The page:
PYLA RANGE, Cyprus (Reuters Life!) - A single talon ripped out of a bird is testament to an annual bloodbath in Cyprus, where songbirds are caught in their thousands to end up as expensive delicacies in the island’s taverns.
Wildlife groups estimate as many as a million migratory birds are killed as they fly over Cyprus each year, ending up fried or pickled in a centuries-old practice which was once considered necessary sustenance, but is now gourmet fare.
The talon was picked out of a net, left on a bush by trappers who had cleared out an area just before a police raid at dawn to seize trapping devices dotted along Cyprus’s coast.
It is considerably larger than those of minute birds preyed upon and which go by the generic term “ambelopoulia.”
“About one million birds are killed a year. It’s an unacceptable toll,” said Martin Hellicar, Campaign Manager for BirdLife Cyprus, a unit of BirdLife International.
Bird trapping has been widespread in Cyprus since Medieval times at least, reaching its peak in the 1990s when up to 10 million birds were slaughtered a year.
While conservation groups say it has waned with tougher police action, they say there has been a new spike in trapping activity over the past three years.
Trappers use fine mist nets and sticks dipped in a natural glue substance. Both methods are strictly banned by international conventions because of their indiscriminate nature, but the practice continues unabated.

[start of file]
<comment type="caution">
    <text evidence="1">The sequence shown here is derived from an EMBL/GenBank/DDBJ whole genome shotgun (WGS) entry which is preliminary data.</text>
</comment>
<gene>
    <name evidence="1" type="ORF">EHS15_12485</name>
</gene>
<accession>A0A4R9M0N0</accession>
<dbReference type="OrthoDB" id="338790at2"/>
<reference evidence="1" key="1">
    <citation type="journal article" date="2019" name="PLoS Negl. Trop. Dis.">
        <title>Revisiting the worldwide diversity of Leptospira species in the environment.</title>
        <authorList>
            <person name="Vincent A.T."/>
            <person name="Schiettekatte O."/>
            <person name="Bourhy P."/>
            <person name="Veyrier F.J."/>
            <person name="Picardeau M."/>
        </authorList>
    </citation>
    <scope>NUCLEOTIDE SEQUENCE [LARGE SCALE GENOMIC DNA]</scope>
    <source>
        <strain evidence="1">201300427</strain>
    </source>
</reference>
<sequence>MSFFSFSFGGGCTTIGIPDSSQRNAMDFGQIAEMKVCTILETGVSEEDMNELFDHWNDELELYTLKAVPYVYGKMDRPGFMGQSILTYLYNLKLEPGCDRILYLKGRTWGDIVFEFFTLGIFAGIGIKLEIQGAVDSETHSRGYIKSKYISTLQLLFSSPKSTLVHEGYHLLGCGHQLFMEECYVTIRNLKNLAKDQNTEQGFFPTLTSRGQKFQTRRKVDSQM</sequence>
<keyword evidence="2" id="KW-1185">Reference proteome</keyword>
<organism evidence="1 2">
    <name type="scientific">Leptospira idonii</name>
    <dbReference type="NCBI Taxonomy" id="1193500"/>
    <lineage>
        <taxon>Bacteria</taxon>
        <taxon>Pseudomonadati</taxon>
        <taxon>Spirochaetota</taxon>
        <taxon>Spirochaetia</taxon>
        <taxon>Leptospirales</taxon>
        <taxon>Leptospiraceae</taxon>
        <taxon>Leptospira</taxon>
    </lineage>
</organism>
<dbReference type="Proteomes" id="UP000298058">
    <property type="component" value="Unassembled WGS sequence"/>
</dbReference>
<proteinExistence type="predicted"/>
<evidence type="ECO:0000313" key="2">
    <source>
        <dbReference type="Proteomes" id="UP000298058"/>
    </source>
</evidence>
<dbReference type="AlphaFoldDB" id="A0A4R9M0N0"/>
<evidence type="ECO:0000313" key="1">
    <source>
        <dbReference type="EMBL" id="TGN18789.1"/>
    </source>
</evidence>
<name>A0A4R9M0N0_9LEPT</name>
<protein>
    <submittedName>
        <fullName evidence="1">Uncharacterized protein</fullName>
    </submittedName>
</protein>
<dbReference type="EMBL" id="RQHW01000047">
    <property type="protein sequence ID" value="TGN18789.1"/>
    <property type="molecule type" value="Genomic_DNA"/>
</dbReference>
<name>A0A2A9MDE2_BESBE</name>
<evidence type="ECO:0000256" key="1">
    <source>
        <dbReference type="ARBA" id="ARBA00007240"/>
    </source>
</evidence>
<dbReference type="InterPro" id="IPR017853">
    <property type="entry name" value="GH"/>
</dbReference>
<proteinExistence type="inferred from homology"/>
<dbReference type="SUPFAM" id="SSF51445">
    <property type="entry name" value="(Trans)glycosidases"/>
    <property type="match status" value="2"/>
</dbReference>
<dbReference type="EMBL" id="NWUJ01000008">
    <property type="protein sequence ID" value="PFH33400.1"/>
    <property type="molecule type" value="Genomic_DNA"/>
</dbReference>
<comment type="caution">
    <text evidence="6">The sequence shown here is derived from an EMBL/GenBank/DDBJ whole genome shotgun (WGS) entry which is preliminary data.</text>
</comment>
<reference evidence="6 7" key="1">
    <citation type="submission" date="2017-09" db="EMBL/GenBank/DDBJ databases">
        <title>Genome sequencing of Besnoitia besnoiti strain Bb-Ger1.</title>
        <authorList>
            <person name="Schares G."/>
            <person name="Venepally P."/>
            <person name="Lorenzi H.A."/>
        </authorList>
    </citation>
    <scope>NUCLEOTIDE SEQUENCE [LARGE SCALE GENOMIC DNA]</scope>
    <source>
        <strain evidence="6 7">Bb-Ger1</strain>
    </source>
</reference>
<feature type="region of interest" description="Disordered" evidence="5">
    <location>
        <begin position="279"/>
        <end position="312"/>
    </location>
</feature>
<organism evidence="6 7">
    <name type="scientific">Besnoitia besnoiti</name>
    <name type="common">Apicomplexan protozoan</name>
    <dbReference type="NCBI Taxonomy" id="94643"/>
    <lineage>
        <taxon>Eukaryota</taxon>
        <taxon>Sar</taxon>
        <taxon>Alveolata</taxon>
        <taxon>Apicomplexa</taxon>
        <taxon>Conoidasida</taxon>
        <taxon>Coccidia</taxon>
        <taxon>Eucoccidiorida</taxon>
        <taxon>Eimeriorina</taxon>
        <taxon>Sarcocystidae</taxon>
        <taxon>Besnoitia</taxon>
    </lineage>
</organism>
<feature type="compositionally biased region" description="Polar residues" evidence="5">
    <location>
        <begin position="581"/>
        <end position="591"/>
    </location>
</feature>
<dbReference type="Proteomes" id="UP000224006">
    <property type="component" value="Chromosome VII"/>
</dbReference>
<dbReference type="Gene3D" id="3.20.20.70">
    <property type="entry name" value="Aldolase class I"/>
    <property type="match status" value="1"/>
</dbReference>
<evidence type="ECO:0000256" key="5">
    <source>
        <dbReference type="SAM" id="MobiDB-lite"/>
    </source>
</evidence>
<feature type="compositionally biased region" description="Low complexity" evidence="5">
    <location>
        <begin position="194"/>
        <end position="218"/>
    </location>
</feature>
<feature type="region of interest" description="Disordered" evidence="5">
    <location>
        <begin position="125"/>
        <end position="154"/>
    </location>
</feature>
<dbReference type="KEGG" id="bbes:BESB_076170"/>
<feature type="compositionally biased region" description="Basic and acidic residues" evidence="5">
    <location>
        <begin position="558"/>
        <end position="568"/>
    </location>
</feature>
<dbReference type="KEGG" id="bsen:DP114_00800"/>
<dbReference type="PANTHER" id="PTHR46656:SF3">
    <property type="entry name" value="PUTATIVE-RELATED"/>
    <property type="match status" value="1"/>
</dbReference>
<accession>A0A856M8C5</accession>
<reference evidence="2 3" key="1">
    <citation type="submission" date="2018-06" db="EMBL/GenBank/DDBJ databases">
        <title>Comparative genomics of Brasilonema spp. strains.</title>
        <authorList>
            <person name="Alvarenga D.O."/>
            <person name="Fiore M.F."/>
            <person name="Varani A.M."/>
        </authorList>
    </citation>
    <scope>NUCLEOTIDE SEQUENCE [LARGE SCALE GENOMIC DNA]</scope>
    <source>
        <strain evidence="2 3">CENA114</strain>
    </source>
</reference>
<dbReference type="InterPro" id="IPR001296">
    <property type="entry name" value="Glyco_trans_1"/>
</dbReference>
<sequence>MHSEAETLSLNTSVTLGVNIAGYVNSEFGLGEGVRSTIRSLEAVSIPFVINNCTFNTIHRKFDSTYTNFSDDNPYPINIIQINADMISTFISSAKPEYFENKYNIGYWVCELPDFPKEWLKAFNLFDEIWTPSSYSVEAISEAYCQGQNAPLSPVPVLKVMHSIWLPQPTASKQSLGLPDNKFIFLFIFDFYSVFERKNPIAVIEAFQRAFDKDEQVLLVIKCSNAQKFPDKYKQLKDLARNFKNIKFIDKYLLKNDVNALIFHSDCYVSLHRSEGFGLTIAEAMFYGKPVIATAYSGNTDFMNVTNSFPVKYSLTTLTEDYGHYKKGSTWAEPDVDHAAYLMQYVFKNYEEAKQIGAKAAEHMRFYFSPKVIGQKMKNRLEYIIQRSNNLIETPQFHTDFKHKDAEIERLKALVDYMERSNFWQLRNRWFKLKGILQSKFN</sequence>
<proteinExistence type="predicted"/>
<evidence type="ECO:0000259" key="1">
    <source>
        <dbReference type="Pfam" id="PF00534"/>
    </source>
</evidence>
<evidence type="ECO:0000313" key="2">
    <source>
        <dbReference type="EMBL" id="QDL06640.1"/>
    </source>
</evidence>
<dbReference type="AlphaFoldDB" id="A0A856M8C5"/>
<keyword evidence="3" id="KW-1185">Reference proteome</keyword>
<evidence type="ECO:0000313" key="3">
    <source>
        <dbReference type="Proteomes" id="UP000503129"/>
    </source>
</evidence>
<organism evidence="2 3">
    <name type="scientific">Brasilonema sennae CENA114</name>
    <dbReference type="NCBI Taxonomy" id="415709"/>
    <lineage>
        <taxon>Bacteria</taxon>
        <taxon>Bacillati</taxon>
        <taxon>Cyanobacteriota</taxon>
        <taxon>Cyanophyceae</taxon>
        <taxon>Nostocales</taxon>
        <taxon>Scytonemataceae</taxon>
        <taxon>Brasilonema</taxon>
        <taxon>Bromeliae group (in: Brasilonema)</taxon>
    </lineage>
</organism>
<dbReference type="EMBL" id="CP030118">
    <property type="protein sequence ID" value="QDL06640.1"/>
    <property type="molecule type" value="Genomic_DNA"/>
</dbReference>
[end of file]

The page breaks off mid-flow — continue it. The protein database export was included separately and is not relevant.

A dozen songbirds sell for up to 80 euros ($119.5) in restaurants.
“A key gap in enforcement remains the systematic and determined actions against restaurants which serve them,” said Hellicar.
Trapping is known to be widespread in coastal areas, including an expanse of land where sovereignty rests with Britain, Cyprus’s former colonial ruler.
Earlier this month, manpower from the British bases were deployed to help in a clean-up operation to net trappers.
“I suspect there is good money to be made out of the birds, and when there is demand there is always going to be supply,” said Stuart Bardsley, a spokesman for the British bases.
“We are targeting supply, as well as a process of education to change the culture of eating these birds.”
Poachers go to extremes in ensuring they cover their tracks. On a raid in early October, a lot of trapping gear had vanished, presumably because trappers got wind of an impending raid.
Thickets of acacia, planted specifically for trapping purposes, are used to lure birds in with the use of loudspeakers imitating bird song. Nets are placed vertically in clearings, and shingle is tossed into the thicket to frighten the birds into flight.
Birds flee, but only to hit a wall of meshed net.
“We have seized 150 large mist nets. If you multiply that by 40 or 50 meters each you can imagine how much area is netted to catch these birds,” said Andreas Pitsillides, who led a raid by British bases police.
While mesh nets are widely used, lime sticks are also deployed. These are branches of wood, dipped in a glue then placed on trees. Birds which land on them cannot fly off.
Removing the creatures can be particularly brutal. Many birds are ripped off.
But so popular is the pastime that Cyprus’s parliament is debating proposals to lessen the penalty for individuals caught using limesticks or mesh nets. The present penalty is up to 17,000 euros in fines, or a maximum of three years in jail.
While trappers normally target songbirds like warblers, other species also fall victim, including endangered ones. The Cyprus scops owl, an endemic sub-species, and strictly protected, has been found in trappers nets, as have falcons.
“The striking thing about it is that in some areas it’s on an industrial scale. This is mass slaughter,” Hellicar said.
Editing by Paul Casciato